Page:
5. Stuff has to happen. I’ve read great stories that were very moving, but essentially nothing happened.  The character wanders around, observes some stuff, then makes up his/her/its mind about something.  A story like that wouldn’t be a good fit for the contest.  When a reader gets done with a WotF story, they feel like they’ve gone somewhere, be it physically, emotionally, or psychologically.  And they’ve all gotten there through some form of action.

6. Discovery.  In almost every WotF story a character makes a discovery about their immediate environment, or the universe, or a community, or an organization, or their personal origins, etc.  The character didn’t know or understand something in the beginning and it is uncovered by the end.

I find that these are just good things to include in any story, but I’ve read venues where Big Idea stories were few and far between, and there are venues where characters don’t have to have strong feelings about any one thing in order to move through the plot, etc.

But, it’s also good to keep in mind that while there are venues that don’t require all of these elements, there’s also proven crossover between WotF tastes and other pro-venue tastes.  Finalist and semi-finalist stories have appeared in Analog, IGMS, and Clarkesworld, just to name a few.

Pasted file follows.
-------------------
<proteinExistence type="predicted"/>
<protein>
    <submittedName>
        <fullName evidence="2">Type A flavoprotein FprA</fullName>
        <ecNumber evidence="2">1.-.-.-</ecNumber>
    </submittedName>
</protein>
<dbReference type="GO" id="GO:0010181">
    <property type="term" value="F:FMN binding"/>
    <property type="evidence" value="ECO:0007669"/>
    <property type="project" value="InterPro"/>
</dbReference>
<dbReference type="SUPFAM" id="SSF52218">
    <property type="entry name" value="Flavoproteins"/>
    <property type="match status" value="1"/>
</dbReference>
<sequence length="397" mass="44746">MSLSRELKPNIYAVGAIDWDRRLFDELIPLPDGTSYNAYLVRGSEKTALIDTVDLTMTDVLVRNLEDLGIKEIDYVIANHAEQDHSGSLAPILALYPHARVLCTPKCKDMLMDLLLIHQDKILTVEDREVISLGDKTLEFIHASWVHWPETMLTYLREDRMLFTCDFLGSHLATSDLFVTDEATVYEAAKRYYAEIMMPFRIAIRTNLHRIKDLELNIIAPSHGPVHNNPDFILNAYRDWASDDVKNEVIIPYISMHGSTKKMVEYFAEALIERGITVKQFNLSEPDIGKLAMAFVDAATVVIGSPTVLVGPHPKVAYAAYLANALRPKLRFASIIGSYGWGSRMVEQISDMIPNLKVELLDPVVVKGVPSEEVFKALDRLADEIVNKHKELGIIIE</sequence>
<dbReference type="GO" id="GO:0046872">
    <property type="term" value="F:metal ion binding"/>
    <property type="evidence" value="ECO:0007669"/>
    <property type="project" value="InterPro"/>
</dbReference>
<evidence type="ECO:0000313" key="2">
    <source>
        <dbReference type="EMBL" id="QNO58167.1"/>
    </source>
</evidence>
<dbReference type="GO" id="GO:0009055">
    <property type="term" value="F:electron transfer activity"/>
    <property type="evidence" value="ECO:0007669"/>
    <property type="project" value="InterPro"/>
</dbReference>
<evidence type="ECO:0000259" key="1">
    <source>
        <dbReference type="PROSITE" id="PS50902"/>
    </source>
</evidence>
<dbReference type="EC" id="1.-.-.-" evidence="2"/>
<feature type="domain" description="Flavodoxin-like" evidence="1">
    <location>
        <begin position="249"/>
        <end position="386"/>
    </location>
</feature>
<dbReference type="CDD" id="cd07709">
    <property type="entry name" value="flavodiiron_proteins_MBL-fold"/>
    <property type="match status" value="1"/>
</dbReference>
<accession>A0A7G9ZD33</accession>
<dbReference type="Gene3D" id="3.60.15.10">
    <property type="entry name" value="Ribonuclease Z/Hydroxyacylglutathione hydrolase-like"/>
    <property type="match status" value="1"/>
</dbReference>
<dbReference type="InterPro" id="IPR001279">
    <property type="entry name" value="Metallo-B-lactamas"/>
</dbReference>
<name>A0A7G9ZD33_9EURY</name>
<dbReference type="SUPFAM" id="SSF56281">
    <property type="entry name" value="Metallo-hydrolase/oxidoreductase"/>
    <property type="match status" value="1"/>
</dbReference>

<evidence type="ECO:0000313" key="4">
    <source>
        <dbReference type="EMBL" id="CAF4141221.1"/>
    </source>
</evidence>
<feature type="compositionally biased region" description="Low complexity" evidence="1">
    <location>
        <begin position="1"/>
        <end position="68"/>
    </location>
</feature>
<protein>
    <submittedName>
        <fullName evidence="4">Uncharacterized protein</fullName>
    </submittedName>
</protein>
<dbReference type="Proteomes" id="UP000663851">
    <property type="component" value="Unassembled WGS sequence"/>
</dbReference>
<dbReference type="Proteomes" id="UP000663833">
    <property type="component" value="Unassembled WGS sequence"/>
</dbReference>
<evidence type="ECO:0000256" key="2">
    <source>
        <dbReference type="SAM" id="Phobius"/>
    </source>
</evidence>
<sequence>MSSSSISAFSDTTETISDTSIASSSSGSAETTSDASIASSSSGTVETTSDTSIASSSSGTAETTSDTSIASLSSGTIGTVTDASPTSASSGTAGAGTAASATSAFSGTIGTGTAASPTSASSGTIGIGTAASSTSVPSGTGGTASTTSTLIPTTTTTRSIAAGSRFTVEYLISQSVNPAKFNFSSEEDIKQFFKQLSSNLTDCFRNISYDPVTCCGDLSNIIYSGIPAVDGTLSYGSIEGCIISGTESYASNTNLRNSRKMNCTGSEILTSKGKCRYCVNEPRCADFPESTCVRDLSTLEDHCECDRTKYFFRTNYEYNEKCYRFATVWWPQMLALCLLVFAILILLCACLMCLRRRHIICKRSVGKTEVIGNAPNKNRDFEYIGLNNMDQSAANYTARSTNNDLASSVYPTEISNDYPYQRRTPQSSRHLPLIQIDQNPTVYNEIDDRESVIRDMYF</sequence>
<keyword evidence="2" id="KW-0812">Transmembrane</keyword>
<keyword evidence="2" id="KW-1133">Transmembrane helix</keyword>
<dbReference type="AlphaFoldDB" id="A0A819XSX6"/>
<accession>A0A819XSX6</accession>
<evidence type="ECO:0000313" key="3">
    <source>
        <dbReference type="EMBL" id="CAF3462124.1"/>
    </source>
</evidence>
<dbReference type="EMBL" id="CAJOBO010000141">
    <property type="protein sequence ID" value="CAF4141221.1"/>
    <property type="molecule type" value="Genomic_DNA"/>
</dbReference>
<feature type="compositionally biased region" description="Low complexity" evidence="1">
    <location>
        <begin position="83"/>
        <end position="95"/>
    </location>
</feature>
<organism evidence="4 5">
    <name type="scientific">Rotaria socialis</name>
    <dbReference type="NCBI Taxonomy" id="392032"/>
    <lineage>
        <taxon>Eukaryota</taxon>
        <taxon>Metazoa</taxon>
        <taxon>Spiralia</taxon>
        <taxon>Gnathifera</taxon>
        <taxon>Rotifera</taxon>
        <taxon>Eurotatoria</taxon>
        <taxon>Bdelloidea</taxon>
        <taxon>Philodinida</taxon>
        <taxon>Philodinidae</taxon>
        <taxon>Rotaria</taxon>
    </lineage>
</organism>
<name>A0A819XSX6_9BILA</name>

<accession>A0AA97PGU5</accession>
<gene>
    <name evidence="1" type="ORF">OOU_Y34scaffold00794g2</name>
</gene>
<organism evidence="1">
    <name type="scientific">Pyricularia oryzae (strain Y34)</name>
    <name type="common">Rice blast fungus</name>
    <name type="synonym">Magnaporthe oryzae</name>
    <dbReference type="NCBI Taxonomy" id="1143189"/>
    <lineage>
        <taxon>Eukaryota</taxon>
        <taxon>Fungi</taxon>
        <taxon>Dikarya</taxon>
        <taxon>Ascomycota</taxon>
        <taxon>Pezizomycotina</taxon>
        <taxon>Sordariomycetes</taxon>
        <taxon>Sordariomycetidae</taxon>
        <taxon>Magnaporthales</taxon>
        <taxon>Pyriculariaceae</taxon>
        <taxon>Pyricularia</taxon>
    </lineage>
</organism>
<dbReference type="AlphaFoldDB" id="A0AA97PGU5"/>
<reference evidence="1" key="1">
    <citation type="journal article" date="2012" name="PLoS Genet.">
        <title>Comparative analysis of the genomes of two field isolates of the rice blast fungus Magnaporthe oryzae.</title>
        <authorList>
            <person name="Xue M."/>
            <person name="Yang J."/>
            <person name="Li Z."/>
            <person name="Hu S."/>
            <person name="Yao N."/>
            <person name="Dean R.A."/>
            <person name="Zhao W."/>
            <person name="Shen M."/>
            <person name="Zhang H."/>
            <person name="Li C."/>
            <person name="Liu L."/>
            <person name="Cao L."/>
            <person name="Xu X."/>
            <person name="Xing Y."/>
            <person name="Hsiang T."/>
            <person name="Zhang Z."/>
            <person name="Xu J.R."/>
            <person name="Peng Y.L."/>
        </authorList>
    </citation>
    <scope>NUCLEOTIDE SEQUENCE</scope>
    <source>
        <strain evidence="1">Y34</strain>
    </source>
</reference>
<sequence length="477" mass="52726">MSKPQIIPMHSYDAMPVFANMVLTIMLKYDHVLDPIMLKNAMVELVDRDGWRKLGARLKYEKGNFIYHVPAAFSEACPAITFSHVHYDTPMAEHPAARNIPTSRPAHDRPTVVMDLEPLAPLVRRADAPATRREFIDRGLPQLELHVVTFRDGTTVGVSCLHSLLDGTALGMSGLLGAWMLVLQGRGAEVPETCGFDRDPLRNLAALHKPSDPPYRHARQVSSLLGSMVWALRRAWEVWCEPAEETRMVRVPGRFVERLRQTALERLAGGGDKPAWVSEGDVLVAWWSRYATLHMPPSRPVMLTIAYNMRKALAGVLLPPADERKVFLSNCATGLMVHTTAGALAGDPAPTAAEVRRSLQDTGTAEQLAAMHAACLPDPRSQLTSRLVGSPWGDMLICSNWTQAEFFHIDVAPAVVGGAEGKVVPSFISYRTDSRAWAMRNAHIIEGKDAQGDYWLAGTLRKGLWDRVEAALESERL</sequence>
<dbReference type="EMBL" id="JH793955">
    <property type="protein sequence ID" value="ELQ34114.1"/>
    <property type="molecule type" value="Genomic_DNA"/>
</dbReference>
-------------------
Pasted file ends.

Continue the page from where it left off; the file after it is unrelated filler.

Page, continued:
So, I highly suggest that anyone who hasn’t read Vol. 28 pick up a copy. Not only is it a great read, it’ll absolutely help you get a feel for what kind of stories WotF buys.

Or you could wait until Vol. 29 comes out…  Not like I’ve got a vested interest in anyone reading that volume, or anything.  😉

If you find these points helpful, please let me know!

 

ETA: If you’d like to enter either the Writers of the Future contest, or the Illustrators of the future contest, please visit: http://www.writersofthefuture.com/

~Marina

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Best Submissions Week Ever!

Without any ado: I won second place in Writers of the Future!  I won’t be able to reply for a while, but if you leave a comment, thank you in advance!

And big congrats to Stephen Sottong who won third, and a major rip-roaring congrats to Tina Smith who ran away with first!

Here’s the blog post: http://www.writersofthefuture.com/node/722

ETA: If you’d like to enter either the Writers of the Future contest, or the Illustrators of the future contest, please visit: http://www.writersofthefuture.com/

~Marina

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Short Fiction Sale: Mirror Shards Vol. 2

I am happy to announce that my story, Rats Will Run, will appear in Mirror Shards Vol. 2, an augmented-reality themed anthology edited by Thomas K. Carpenter.

This is my first short fiction sale, hopefully just the first of many.  And remember that 100 rejections I was “aiming” for?  Well, I hit 94.

The deadline for Mirror Shards 2 submissions is May 5th–So you’ve still got a few days!  Link to guidelines below.  If you’ve got a story that fits the theme, I highly recommend giving it a shot.

http://blackmoonbooks.com/mirror-shards/

~Marina